Did you know that not all wines can age? Did you also know that it isn’t just red wines that can age? Well in this blog post I’m going to give you the top four ways to know if your wine can age or if it is time to drink that bad boy bottle up!
If you’re like me, you will have been under the impression for most of your life that all red wines get better with age. Why do we think this? Because of good marketing! We grew up hearing funny phrases like:
- “Wine improves with age. The older I get, the better I like it.”
- “Age is just a number. It’s totally irrelevant unless, of course, you happen to be a bottle of wine.”
- “Men are like wine – some turn to vinegar, but the best improve with age.”
But in all serious, though these are funny – wines don’t always get better with age! So how do you know if your wine is able to be aged? Let’s dig into the four ways for you to know whether or not your wines can stand against the test of time.
First off, what are tannins? Tannins are what gives your mouth that dried out taste after you swallow your red wine. This sensation is from the skins of the grapes that are in your wine. So the darker the skin of the grape the higher the tannin levels will be. Also how the long the wines have sat and fermented with the skins during the winemaking process that is being followed makes a difference too. Few tannins also come from barrels used to age wine, especially new ones.
The chemical nature of tannins evolves during the winemaking process. Wine smooths out when there is a balance between wood tannins and grapes tannin. Apart from tannins helping the wine to age, the wine should also be well- balanced so that it improves over time.
Interestingly, several white and red wines do not need tannins to age well as they are balanced well to begin with. Red wines with a higher tannin number age well as compared to red wines with lesser tannins.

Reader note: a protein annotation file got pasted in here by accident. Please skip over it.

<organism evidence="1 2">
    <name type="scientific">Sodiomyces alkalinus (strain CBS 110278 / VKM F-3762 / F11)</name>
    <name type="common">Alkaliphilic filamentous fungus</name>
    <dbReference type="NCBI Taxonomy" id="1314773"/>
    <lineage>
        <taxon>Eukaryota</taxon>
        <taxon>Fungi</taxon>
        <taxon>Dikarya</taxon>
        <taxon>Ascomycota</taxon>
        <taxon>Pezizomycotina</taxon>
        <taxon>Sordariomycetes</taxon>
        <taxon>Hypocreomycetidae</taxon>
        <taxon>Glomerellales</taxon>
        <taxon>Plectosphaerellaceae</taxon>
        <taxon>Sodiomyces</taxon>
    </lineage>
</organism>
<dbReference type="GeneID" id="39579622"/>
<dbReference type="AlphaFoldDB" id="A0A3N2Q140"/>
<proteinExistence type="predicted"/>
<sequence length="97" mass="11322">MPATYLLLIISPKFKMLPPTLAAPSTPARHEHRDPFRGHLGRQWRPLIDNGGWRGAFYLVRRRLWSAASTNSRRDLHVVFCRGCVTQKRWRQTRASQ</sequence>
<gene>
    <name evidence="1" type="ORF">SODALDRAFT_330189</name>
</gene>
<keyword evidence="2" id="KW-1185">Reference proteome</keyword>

When I am talking about the alcohol level I don’t just mean wines that have been fortified like Port or Sherries. Wines with alcohol levels between 9%-11% are counted as low levels of alcohol. Obviously these don’t have the levels of alcohol that will be good for aging a wine. Wines with percentage levels of alcohol between 13.5-15% are better for setting aside for a time. When you want to know more about how to age wines, you need to know about the winemaking process.
Fermentation is the step of winemaking process we’re going to focus on here. This is when the yeast is eating up all the yummy sugars from the grapes which is transforming those sugars into alcohol.
Many aspects of wine will constantly change over time and in depending on the wine, that wine can change can be for the best, while in others it may not. The changes can effect the aromas, color, and flavors of the wine. With the proper structure during the wine making process will help the wine will decide whether these changes will add to the quality of wine or not.
In this section we are going to talk about acidity and why it is actually important to aging you wines, especially your WHITE wines. Yes, even your white wines can be aged! I know, I just blew your mind a little! But it is true! One of the most notable white wines that can be aged in Chardonnay! Not everyone likes Chardonnays (trust me I know), but that is one of many examples of white wines that can be aged.
So, what is acidity? Have you ever tried a white wine that gives you that puckering sensation in the back of your jaw? That is a great example of sipping an acidic wine. This trait isn’t just found in whites though but in reds as well! When an acidic wine is aged, as it gets older it starts to “calm down” or go “flat”. This means that if you aren’t a fan of SUPER acidic wines, ones that have had time to age or mature will be better for your palate.
Location of Aging
This is a big BIG factor! Even if you have the greatest bottle of wine that has two or three of the traits we discussed above but you store it in the wrong way – no amount of alcohol or tannins will save that bottle. The best way to age your wine is NOT on top of your cabinets in your kitchen standing upright. But instead you need to find a cool, dark location that the temperature stays consistently cool with the bottles laying on their side or upside down. You want the cork to stay wet, which is why you want to have the bottle on it’s side or upside down. Below I’ve included a “rule of thumb” for bottles of wine. When you are buying wines specifically to age for long periods of time, take a moment to ask the winery or shop your buying your wines from about the three major traits above. I can’t imagine opening a special bottle of wine to open for a major anniversary or event and the wine be bad! There are no stupid questions! Ask away! To learn more about a few wineries in Woodinville Washington click here!
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